Arctic Siberia and Far East Russia through North America and northern Greenland we find increasing trends of snow
water equivalent with local region variations in strength. Yet across the high Arctic of western Russia through Norway
we find decreasing trends of snow water equivalent of varying strength. Power density spectra identify significant po-
wer at quasi-biennial and associated lunar nodal cycles. These cycles of the upper atmosphere circulation, ENSO and
ocean circulation perturbations from tides forms the causative linkage between in creasing snow water equivalent on low-
elevation tundra landscapes and decreasing coastal sea ice cover as part of the Arctic system energy and mass cycles.
Keywords: Arctic; Snow Water Equivalent; Multi-Satellite; Microwave; Trends and Variations
1. Introduction
The boreal winter snow cover and depth play many roles
in the Earth’s climate, energy and water cycles. These in-
clude albedo, insulation for permafrost and vegetation,
ecosystems, and a source of water in spring to lakes, riv-
ers, soil moisture and groundwater [1-5]. Snow water equi -
valent, i.e. the mass of snow is a critical parameter of the
Earth [6,7].
The Earth is currently exp eriencing the latest inter-g la-
cial era of a long period of glaciations that stretch back to
the late Tertiary [8]. To date our most robust global data
records for snow water equivalent are derived by satel-
lite-based microwave sensor systems and retrieval algo-
rithms, which began in late 1978 and con tinue. Over this
period much has been experimented and learned of the
microwave characteristics of snow and sensed from an
orbital perspective. In addition our abilities to engineer
and maintain in precise orbits for artificial satellites has
evolved into precise global measurem ent network systems,
which includes the Global Positioning System (GPS).
In our study we inve stigate snow water equivalent, the
water equivalent mass of snow on the northern high lati-
tudes of the Arctic non-glaciated land regions. Our data-
sets for snow water equivalent derive from satellite mi-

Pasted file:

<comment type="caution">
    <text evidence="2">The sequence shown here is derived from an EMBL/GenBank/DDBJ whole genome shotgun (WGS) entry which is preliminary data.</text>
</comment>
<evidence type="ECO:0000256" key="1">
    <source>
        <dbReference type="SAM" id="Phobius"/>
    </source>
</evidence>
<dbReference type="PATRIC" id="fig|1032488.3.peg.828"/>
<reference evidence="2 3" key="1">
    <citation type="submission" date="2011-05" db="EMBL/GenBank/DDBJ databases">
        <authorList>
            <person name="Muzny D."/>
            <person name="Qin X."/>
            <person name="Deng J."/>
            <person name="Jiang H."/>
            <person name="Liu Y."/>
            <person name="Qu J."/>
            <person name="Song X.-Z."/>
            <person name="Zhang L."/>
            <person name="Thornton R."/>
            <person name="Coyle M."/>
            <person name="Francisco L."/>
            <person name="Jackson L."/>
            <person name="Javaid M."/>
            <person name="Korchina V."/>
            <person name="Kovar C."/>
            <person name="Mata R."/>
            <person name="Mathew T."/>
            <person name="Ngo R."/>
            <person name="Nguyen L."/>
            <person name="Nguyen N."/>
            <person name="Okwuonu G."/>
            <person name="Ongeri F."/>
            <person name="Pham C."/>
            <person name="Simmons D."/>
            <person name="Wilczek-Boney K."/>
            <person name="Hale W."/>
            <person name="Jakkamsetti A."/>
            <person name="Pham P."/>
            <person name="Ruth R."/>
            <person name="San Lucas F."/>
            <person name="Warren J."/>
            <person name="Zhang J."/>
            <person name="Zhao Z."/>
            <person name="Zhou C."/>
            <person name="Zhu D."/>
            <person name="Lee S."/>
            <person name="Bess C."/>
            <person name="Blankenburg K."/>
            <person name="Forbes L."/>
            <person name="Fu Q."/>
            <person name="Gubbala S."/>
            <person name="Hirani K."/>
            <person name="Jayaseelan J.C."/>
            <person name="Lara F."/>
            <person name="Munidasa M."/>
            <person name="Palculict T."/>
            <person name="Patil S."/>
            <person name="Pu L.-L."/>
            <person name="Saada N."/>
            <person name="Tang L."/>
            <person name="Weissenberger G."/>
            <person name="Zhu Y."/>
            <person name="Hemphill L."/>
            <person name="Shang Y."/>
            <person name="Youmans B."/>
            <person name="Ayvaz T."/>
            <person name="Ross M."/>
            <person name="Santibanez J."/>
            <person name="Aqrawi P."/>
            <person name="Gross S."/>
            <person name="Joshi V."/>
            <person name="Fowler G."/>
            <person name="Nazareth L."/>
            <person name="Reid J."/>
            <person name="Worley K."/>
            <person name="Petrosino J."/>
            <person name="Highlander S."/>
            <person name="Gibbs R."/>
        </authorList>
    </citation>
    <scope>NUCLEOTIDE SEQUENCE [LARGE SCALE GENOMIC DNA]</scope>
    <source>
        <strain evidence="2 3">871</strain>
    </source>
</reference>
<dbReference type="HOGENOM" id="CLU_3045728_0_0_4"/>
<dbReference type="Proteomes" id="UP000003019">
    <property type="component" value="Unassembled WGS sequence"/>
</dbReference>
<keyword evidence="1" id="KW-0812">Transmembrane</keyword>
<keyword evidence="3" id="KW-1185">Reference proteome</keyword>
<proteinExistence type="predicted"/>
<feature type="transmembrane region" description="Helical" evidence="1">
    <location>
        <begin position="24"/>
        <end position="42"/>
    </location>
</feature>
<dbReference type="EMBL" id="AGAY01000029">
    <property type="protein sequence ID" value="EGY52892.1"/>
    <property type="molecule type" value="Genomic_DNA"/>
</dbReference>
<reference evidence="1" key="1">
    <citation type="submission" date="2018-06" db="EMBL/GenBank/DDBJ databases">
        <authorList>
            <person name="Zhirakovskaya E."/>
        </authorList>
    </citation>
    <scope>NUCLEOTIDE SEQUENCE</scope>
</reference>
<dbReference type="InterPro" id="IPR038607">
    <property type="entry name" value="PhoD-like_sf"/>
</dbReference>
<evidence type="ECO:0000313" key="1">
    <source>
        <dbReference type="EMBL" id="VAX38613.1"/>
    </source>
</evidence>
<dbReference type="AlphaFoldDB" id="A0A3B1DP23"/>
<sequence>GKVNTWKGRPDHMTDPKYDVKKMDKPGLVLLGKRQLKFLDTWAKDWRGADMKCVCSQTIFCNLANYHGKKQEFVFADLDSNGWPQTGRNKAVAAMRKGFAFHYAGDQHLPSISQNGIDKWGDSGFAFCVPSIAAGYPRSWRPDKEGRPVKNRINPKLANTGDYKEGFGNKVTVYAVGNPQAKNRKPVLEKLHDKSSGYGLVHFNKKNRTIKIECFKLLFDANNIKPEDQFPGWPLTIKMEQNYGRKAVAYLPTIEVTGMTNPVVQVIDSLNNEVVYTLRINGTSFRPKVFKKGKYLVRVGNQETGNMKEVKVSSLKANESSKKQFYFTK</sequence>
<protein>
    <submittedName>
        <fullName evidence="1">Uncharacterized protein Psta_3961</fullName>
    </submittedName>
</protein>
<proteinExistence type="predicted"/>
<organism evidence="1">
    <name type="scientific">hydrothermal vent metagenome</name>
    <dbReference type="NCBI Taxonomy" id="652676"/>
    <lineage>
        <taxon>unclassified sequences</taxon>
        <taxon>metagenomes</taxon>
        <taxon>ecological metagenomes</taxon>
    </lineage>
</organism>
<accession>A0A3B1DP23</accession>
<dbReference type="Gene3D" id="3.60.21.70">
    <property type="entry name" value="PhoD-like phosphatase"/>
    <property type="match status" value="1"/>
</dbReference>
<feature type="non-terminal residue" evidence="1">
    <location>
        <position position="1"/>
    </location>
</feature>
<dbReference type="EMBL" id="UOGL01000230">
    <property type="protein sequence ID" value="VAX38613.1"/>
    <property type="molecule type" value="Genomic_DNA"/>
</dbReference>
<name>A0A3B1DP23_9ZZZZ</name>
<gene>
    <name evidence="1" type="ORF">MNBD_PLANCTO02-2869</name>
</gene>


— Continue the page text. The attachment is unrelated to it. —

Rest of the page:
crowave sensor systems and retrieval algorithms. These
are the Scanning Multi-Channel Microwave Radiometer
(SMMR), the Special Sensor Microwave/Imager (SSM/I)
and the Advanced Microwave Scanning Radiometer for
the NASA Earth Observation System (AMSR-E).
To interrogate the datasets we employ mathematical
techniques from Inverse Theory and time series analysis
[9-12]. Our objective is to search the datasets for regional
trends, variations and significance levels of snow water
equivalent. This will serve as aid in assessments of chan-
ges in boreal snow water equivalent over the period of
measurement from November 1978 through May 2010.
2. Snow Water Equivalent Datasets
We investigate snow water equivalent estimates derived
from satellite based multichannel microwave sensor sys-
tems from late 1978 through mid- 2010. The NA SA Nim-
bus-7 SMMR operated from November 1978 through Au-
gust 1987. The Defen se Meteorological Satellite Program
now operated by NOAA, F-08 through F-13 SSM/I sen-
sors operated from September 1987 through May 2007.
AMSR-E onboard NASA Aqua was operati onal from June
2002 to 4 October 2011.
The National Snow and Ice Data Center (NSIDC), as
part of the NASA Distributed Active Archive Center Sys-
tem distribute the datasets in hierarchical data format and
binary files. More background information on algorithms
and measurement theory, processing, projection-grids, sa-
C
opyright © 2012 SciRes. IJG
R. R. MUSKETT
2
tellites and sensors can be found at NSIDC (http://nsidc.
org). Table 1 provides a brief summary of pertinen t sen-
sor specifications.
Satellite-based passive microwave sensors measure bri-
ghtness temperature and emissivity of radiation [13-16].
The signal received at the satellite sensor originates from
the surface with contributions from the snow pack and
sub-snow pack interface. Microwave channels used are
chosen for minimal atmosphere interference. Processing
of the raw data takes into account antenna orientatio n, or-
bit (including solar and tide effects) and timing [17]. Al-
gorithms developed during the SMMR and SSM/I eras
were refined as better knowledge of physics regarding
atmosphere, snow pack (density, grain size, depth hoar
and moisture), terrain (complexity) and vegetation (can-
opy closure, internal scatters and littoral scatters) became
known [15,18,19]. The AMSR-E snow water equivalent
algorithm was initially based on work published in [14]
and updated by work published in [20-22]. Subsequent
improvements have been made to the SSM/I and AMSR-
E snow water equivalent algorithms [22-26]. Monthly com-
posite climatology from the sensors is processed from dai-
ly passed-retrievals through averaging.
All three sensors are subject to uncertainties of the
physical state of snow packs including depth hoar and
metamorphism [27,28]. Under-estimations can occur on
mountains of complex geometry, along marine-coastlines
where signals from ocean bodies are partly convolved,
and the beginning and ending of the snow season when
snow depths are thin and moist [16]. Ocean masks are used
to help mitigate strong contrasts of land-ocean brightness
temperature and emissivity. Noise from transitory atmos-
phere conditions is removed using a five-day filtering fo r
SSM/I retrievals for instance. Missing retrievals due to
swath coverage gaps are interpolated from neighboring
swaths. Adjustment for tall and dense vegetation uses ve-
getation indices derived during the sensor eras with most
Table 1. Summary of SMMR, SSM/I and AMSR-E sensors.
Parameter SMMR
NIMBUS-7
SSM/I
DMSP-F08,
F10, F11, F13
AMSR-E
Aqua
Period
Nov. 1978 thru
Aug. 1987
48-Hour
Acquisitions
Sept. 1987
thru May 07
24-Hour
Acquisitions
June 2002
thru Sept. 11
24-Hour
Acquisitions
Freq. (GHz) 6.6, 10.7, 18, 21,
12